CUYAHOGA FALLS, Ohio—Change is coming to the automotive industry. The big question is how fast.
Auto makers are on the verge of launching hundreds of electric platforms during the course of the decade, and, in turn, auto parts suppliers need to walk the line of focusing on its existing business and investing for the future.
"This is the 'cool factor' of the automotive world, where everybody wants the latest and greatest," Jeff Andrasik, product testing manager and senior test engineer at Smithers, said during a presentation at the recent Hose Manufacturers Conference in Cuyahoga Falls, Ohio.
"It's fair to ask with EVs being around for almost as long as gas-powered vehicles what's different now. A lot of this is being driven by global regulation, especially in China, where very strong incentives for EV development have been created."
Andrasik said there are several factors accelerating the development of electric vehicles, most notably government regulations and incentives. China and Japan are leading the way in terms of acceptance—and, being two dominant countries in one of the world's biggest markets, that in turn has pushed the industry to adapting.
But they're not alone. Andrasik said South Korea wants to be at 57 miles per gallon by 2020 while the European Union wants to hit 81 miles per gallon by 2030. Rising fuel efficiency requirements are pushing the automotive industry toward electric platforms.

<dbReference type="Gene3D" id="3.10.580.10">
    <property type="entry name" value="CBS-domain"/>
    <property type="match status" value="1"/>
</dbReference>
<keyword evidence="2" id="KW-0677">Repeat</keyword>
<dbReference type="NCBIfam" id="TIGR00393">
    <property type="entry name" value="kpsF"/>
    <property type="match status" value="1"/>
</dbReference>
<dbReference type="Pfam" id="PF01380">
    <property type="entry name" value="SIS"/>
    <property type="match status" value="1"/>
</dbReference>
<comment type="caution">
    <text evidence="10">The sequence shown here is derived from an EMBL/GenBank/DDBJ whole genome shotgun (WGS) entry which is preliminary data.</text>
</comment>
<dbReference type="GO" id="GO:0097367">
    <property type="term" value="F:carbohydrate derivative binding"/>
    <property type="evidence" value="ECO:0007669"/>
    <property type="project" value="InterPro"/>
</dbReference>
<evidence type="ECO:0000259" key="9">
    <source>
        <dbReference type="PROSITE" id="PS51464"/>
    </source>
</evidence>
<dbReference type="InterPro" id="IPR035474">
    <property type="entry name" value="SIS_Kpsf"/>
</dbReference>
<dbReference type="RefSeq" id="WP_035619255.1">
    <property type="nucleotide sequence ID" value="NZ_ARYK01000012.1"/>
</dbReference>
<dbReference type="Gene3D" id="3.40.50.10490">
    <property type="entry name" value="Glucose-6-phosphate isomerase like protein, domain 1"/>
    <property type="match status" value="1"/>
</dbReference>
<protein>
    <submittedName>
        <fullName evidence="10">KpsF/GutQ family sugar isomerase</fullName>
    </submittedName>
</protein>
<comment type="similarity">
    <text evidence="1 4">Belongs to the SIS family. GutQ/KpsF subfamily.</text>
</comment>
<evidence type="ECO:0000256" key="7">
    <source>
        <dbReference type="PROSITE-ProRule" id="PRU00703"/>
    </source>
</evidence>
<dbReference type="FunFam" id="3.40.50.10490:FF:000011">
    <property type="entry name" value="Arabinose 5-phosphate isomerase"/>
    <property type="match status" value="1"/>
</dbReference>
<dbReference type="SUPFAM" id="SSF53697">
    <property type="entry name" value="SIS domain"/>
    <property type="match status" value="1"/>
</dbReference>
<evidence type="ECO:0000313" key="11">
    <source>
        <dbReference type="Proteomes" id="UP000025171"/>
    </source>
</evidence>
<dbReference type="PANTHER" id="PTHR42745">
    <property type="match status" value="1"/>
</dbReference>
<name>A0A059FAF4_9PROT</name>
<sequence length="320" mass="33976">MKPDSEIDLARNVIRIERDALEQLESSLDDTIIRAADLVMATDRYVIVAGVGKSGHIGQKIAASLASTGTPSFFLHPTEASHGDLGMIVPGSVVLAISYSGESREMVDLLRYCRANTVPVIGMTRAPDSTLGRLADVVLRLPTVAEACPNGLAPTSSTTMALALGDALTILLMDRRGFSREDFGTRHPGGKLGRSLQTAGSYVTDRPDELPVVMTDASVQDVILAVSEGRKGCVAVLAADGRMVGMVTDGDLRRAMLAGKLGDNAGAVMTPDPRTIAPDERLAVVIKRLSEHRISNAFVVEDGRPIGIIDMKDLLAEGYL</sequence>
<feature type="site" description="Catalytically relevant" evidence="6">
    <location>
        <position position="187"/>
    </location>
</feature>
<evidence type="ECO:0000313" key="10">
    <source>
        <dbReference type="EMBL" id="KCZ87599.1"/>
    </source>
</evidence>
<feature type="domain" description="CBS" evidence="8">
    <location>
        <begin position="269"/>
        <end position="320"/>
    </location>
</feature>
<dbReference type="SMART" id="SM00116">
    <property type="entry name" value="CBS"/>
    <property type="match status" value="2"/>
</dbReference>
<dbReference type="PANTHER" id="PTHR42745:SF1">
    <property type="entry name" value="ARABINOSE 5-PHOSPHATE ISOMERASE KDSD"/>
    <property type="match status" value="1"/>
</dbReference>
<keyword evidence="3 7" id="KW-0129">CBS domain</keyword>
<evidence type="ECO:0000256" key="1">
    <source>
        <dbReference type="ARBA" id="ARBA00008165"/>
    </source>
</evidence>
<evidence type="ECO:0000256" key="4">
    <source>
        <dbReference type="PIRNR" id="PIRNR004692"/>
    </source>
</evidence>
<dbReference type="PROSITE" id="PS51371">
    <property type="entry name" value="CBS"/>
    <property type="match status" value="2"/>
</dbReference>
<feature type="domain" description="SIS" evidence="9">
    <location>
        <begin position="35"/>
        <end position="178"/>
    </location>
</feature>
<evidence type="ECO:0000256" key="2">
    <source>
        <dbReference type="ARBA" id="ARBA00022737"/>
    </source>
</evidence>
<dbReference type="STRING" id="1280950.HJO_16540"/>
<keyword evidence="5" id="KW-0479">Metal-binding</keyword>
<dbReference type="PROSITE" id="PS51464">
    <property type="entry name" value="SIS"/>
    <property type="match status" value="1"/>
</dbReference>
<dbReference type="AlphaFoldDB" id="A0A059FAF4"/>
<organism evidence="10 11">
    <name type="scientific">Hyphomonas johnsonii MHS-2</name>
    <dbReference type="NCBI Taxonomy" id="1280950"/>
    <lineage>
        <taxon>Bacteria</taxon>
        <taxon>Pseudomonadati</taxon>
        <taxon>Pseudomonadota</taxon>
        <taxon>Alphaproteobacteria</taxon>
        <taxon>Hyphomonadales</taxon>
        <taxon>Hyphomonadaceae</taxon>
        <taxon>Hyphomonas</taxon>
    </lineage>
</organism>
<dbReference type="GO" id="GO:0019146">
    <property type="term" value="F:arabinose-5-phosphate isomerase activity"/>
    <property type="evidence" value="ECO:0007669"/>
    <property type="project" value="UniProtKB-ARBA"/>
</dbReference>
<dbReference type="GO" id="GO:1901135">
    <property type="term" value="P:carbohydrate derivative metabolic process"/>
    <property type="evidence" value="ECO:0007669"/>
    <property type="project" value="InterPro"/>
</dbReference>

Consumer response varies depending on the region, however, as the U.S. market is slower to catch on. That said, Andrasik said densely populated areas tend to prefer electric vehicles. EVs also are seen as the first step to achieving an autonomous reality—where the driver can take a back seat as the car drives itself.
But before the industry gets that far, there are still a number of hurdles to overcome. Mainly, the range of electric vehicles, recharge times and the lack of a charging infrastructure.
"Once you get beyond central Michigan, there are no EV charging stations on I-75 going north," Andrasik said.
David Antanaitis—global lead engineer for brake calipers, corner assemblies, jounce hoses, wheel speed sensors and brake cooling ducts at General Motors—echoed Andrasik's reality check with one of his own. The cost of the battery will need to come down for EVs to achieve widespread acceptance. And certain key raw materials to produce batteries are either limited, come from politically unstable regions of the world or both.